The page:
Why do so many Thais mourn the king?

The pictures of thousands of Thais crying and wearing black after the death of King Pumipon might lead a sane person to conclude that most Thais were political half-wits with a slave-like mentality. That would be a wrong conclusion.

We have to factor in the royalist military repression. Anyone criticising the king can be jailed under the draconian lese-majeste (insulting the monarch) law. Added to this is the green light given by the junta for mobs of fanatical royalists to “deal” with dissidents.

This is also one of the explanations given for the “cult of the dead king” in a recent article by Narisara Viwatchara in New Mandala. She also mentions the mysticism surrounding the monarchy and state-funded king promotion.

But these reasons are not enough of an explanation.

It is also not very useful for anyone to talk about “brain washing”. Any explanation that says that “Thais have always held their kings in high regard” is also historically wrong.

We must explain how millions of Thais came to voluntarily love Pumipon, despite the fact that he never did anything useful for Thai society. This phenomenon is also despite the fact that royalism goes against the class interests of the majority of Thais. Royalist ideology is used to enforce inequality and lack of freedom and democracy.

The Marxist theory of alienation helps us to understand how millions of Thais came to voluntarily love Pumipon by explaining that widely held beliefs and appearances are often not based on the truth. We can also understand when socialisation and coercion can work and when it fails.

Socialisation is not the same as “brainwashing”, as the latter term implies “stupid” people whose brains have been warped. Thai royalists are not royalist out of stupidity, although the content of their beliefs is objectively stupid.

The capitalist ruling class boosts its power by getting us to believe that such things as the market, the family or the monarchy are “natural and good institutions”. This socialisation relies on feelings of a lack of power and insecurity among the general population.

Thailand has no welfare state and the labour movement is not yet powerful enough to collectively enable citizens to stand up and fight for equality. The quality of life for most people seems to depend on big powerful people due to a lack of confidence that ordinary people can bring about change.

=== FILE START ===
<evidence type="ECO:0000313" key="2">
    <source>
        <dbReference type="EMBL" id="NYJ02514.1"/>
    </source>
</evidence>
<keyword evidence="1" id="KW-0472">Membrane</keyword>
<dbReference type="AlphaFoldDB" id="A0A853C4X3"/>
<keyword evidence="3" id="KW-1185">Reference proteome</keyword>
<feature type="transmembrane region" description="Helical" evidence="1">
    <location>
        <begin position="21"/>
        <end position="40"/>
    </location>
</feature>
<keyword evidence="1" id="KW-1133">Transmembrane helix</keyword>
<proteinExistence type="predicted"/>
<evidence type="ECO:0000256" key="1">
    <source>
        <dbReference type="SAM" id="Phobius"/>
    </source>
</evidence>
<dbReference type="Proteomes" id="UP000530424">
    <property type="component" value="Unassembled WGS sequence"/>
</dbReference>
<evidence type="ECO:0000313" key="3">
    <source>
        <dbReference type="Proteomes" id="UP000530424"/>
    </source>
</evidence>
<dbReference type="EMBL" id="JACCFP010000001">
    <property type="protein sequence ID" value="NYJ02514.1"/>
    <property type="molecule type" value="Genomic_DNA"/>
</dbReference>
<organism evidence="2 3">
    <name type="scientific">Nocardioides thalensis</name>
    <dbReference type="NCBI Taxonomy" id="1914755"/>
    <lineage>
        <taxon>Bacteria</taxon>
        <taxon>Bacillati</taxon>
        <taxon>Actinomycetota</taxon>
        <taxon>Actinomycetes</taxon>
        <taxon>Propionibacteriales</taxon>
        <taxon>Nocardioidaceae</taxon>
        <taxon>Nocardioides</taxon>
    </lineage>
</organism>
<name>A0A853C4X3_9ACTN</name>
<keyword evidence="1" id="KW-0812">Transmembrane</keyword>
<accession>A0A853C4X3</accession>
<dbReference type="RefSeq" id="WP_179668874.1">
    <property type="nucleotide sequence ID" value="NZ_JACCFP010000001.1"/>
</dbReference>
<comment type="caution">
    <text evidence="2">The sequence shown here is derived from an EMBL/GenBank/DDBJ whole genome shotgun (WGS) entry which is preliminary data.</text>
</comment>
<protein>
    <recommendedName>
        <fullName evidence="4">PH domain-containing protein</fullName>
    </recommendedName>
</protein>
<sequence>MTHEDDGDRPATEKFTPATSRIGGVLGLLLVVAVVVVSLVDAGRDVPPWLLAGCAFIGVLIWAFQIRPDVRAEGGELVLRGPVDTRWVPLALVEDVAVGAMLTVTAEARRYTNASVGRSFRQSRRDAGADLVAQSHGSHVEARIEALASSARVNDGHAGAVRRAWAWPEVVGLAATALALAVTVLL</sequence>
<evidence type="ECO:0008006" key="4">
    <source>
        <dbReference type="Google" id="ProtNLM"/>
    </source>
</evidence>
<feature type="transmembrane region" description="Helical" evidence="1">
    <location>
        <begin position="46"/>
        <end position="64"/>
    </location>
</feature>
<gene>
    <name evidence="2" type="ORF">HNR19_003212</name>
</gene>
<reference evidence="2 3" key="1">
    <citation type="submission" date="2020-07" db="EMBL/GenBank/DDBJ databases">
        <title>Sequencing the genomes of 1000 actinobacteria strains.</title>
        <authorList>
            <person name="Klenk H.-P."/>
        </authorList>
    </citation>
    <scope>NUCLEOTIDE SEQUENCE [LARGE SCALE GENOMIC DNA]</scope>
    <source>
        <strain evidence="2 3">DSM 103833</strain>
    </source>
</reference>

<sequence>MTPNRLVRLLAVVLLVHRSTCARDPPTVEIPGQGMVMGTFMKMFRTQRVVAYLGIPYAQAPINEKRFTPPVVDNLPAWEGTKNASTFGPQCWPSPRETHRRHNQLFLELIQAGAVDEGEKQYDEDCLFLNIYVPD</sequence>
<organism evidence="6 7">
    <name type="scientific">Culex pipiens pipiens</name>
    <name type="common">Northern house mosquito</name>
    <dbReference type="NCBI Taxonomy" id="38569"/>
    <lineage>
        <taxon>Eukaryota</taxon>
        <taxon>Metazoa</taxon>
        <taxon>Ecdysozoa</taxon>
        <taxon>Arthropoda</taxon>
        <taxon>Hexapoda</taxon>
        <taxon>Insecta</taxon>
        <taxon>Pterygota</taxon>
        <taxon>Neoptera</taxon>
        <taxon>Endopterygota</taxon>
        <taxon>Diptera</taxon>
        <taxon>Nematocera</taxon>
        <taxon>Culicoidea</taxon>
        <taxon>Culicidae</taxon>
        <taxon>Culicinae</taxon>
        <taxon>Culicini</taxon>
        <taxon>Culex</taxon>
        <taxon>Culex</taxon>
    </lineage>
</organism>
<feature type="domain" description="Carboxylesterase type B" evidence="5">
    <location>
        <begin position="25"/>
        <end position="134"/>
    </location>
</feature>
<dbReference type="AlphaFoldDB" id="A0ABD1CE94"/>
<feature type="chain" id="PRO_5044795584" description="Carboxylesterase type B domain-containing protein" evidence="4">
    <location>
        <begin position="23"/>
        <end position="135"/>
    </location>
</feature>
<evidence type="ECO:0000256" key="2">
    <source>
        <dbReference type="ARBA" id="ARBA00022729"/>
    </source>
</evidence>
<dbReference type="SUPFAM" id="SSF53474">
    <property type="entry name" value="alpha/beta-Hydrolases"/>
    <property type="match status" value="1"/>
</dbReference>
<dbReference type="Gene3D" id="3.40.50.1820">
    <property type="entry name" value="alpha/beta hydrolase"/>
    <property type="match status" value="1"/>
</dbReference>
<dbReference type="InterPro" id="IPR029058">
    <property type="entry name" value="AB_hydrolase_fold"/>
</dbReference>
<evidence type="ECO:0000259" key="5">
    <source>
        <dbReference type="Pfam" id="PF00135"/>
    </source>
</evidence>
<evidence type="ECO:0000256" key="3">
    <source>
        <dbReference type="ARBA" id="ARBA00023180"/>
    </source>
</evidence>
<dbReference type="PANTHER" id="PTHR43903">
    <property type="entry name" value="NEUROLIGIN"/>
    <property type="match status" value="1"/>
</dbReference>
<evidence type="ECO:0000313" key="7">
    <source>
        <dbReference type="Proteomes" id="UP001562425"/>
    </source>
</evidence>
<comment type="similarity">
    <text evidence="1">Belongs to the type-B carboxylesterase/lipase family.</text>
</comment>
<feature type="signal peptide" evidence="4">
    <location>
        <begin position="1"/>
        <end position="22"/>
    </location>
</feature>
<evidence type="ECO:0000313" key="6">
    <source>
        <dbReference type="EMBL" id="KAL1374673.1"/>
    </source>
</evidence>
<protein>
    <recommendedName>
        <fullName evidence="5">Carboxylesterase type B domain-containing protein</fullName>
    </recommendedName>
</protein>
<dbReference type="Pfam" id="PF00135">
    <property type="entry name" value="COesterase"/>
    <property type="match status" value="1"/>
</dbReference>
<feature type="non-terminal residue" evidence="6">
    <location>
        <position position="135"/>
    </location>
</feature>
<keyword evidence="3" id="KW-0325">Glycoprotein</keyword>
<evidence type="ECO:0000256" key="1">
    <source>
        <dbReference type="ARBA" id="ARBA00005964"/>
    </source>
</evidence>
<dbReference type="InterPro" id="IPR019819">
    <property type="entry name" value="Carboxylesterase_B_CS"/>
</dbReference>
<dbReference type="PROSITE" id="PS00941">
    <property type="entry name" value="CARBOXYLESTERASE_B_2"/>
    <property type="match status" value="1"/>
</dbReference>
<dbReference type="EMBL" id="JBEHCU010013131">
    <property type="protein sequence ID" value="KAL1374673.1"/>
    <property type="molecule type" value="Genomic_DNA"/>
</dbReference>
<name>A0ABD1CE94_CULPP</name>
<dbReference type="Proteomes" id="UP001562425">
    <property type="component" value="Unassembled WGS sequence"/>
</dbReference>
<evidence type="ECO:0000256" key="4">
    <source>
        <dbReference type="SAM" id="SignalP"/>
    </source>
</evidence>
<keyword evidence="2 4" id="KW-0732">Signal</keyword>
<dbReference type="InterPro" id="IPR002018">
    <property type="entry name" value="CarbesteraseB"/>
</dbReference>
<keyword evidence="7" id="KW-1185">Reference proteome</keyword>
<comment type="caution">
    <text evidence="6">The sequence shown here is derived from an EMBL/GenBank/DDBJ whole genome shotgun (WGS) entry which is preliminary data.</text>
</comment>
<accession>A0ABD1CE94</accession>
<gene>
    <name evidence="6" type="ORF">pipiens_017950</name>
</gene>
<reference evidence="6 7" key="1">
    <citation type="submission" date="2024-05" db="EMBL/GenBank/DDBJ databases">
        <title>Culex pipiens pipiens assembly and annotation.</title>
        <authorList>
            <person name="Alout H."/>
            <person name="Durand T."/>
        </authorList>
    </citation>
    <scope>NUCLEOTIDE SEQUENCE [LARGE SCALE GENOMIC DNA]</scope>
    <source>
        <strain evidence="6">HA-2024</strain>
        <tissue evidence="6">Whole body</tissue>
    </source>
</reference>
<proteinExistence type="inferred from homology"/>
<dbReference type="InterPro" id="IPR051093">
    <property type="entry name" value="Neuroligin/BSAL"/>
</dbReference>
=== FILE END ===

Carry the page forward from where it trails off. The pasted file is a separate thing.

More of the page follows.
This feeling of fear, and lack of status and confidence in Thai society, is encouraged by the ruling class because it helps to socialise people into believing that the monarchy is a powerful benefactor. It is not just an instrument to strengthen the monarchy, but the entire modern Thai capitalist class, especially the military. That is why political leaders, the military, the civilian bureaucracy and corporations all support and promote the monarchy.

It is important to note that this devotion to the king is not an unchanging thing. After the 1932 revolution (which overthrew the absolute monarchy) or during the Communist Party’s struggle during the 1970s, millions of Thais hated the monarchy.

This is evidence of how ruling class socialisation, which leads to an alienated belief in lies, can be overcome by mass struggle that allows people to see their own strength and ability to determine their future.

By struggling against the dictatorship in a collective manner, the mass Red Shirt movement for democracy in recent years led millions to cease revering the monarchy. This was especially the case when the royalist military dictatorship shot down unarmed pro-democracy activists in 2010.

This effect may now have been mitigated to some degree by the deactivating of the Red Shirt movement. Nevertheless, I would be willing to bet that millions of Thais would be happy if Thailand became a republic, especially after the death of Pumipon and the prospect of the disliked Wachiralongkorn becoming king.

To challenge the collective madness or the “cult of the dead king”, which is gripping the population, we need to build a mass pro-democracy social movement against the military dictatorship.

Such a movement can develop the fight into a struggle for socialism. Such a movement will inspire people with the confidence that they have the potential power to determine their own futures.

[Abridged from uglytruththailand.wordpress.com. Giles Ji Ungpakorn is a Thai socialist and journalist who has been in exile since he was charged with lese majeste for a 2006 book criticising Thailand’s monarchy.]